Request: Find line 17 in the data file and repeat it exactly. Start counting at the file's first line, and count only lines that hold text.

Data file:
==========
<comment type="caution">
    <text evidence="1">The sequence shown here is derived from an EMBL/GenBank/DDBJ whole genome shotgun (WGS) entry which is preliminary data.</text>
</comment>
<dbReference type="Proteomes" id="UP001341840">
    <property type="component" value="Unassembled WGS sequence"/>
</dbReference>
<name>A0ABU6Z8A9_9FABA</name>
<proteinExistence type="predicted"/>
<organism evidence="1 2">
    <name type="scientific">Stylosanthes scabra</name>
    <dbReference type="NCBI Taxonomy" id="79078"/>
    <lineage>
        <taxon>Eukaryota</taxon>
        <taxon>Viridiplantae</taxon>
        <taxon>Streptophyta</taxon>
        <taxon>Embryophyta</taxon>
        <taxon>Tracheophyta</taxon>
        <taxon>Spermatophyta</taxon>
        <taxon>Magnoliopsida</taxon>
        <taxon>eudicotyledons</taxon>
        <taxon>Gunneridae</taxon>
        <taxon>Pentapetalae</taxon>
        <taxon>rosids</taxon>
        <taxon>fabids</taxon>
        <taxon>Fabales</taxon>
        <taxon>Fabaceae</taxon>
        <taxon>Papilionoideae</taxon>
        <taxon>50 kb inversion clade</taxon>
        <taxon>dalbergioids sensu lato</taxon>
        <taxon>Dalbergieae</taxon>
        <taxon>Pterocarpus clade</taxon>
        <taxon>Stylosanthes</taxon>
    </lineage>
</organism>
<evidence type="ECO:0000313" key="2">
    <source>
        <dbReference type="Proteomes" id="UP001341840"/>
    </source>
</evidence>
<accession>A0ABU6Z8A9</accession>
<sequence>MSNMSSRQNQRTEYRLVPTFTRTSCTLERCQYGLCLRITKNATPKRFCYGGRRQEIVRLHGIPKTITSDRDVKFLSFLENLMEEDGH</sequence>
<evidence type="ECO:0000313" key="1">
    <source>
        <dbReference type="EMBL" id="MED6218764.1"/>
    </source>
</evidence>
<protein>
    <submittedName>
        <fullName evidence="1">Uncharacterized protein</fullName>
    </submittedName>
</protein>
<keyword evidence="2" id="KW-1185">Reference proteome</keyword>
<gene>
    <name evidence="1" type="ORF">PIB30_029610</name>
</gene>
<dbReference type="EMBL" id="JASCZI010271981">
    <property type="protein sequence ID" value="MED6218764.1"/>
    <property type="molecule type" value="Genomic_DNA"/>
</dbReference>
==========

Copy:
        <taxon>Tracheophyta</taxon>